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Climate Change Has Ushered in an Era of Record-Breaking Rainy Days

Some parts of the world are now more than 50 percent more likely to see record-breaking rainfall than they were before global warming.
Raindrops. Image: Wikimedia

Climate change doesn't just mean rising temperatures; it means higher sea levels, more extreme weather, and, seemingly perversely, more precipitation. Warmer air holds more moisture, so a carbon-stuffed atmosphere will lead to a world that's both hotter and wetter. A new study confirms as much: Scientists analyzed the days over the last century that saw record-breaking amounts of rainfall, and found that they'd become strikingly more common over the last three decades.


The study concluded that "there is now medium confidence that human-induced greenhouse gases have contributed to changes in heavy precipitation events at the global scale."

The paper, published in the journal Climate Change, finds that between 1981 and 2010, there were 12 percent more record-breaking rainfall events worldwide—and an astonishing 56 percent more in Southeast Asia, home to the annual monsoon event. In the central US, a record-breaking day of rain was 24 percent more likely; in Europe, 31 percent.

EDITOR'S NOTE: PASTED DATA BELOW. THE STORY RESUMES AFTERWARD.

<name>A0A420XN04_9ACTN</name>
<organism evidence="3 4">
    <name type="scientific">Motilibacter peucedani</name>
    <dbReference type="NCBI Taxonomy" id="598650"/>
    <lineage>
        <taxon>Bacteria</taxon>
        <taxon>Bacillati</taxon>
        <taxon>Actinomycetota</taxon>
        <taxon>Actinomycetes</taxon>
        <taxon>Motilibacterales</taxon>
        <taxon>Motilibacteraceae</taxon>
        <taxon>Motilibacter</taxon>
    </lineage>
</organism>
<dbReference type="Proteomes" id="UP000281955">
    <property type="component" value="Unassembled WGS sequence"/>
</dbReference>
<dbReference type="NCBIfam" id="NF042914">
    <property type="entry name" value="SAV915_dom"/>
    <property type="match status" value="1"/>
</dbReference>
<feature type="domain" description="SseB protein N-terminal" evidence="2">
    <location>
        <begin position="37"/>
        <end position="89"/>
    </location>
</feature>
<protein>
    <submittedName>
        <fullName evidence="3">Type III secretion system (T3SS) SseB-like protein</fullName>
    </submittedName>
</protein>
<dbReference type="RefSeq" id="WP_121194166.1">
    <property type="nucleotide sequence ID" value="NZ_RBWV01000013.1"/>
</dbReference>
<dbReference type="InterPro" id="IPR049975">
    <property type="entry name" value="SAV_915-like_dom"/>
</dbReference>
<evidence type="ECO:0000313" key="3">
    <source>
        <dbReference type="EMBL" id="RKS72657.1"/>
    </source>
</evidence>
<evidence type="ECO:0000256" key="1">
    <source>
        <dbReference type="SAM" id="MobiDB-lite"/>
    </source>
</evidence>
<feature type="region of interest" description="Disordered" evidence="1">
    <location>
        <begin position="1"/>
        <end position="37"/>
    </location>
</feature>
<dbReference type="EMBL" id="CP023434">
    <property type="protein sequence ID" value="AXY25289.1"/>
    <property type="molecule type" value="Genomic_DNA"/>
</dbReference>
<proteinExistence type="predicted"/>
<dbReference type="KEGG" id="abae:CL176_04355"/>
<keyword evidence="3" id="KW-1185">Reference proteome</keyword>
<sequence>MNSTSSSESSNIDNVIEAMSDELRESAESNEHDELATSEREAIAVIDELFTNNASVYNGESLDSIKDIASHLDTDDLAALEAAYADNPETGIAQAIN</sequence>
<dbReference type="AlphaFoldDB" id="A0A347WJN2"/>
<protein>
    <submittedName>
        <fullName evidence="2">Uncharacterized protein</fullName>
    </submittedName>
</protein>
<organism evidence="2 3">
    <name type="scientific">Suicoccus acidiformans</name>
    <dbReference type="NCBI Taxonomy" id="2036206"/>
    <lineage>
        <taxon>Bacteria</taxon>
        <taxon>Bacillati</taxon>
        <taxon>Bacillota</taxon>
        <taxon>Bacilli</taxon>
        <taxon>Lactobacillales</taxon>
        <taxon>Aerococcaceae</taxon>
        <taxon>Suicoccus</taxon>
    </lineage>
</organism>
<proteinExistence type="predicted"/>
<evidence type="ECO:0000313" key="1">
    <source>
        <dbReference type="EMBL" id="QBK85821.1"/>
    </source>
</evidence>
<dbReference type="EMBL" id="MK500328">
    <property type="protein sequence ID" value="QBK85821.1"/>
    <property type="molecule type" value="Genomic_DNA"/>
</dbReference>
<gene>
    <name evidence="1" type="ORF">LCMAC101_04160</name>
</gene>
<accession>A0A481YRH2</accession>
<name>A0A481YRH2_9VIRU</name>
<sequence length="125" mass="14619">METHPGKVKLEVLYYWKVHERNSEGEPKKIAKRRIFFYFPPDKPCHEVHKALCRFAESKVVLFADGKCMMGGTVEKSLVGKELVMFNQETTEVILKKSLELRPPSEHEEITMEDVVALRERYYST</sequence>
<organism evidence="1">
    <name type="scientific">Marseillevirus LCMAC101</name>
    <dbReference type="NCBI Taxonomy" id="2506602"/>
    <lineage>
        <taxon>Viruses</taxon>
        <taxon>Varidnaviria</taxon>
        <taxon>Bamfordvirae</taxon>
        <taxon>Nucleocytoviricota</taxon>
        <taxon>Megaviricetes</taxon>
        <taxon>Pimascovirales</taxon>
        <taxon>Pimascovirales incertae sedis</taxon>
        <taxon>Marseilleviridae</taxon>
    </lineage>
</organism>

And these figures are only rising, as humanity continues to load the atmosphere with more and more greenhouse gases.

"One out of ten record-breaking rainfall events observed globally in the past thirty years can only be explained if the long-term warming is taken into account," Dim Coumou, one of the study's authors, said in a statement. "For the last year studied, 2010, it is even one event out of four, as the trend is upward." The scientists also calculated that there's a 26 percent chance that a new rainfall record will be attributable to climate change.

Naturally, there are some areas where record rainy days are declining, too, which should help highlight the disparity of change brought on by global warming—there were 21 percent fewer record-breaking rainy days in the southwestern US, and 27 percent fewer in the Mediterranean region. The scientists flagged both numbers as evidence of worsening vulnerability to drought, surprising precisely no one currently residing in California.

All told, the longterm forecast for those of us residing in already rainy climes is clear: Gear up for more rainy days. As is the case with so many things, Bob Dylan was right.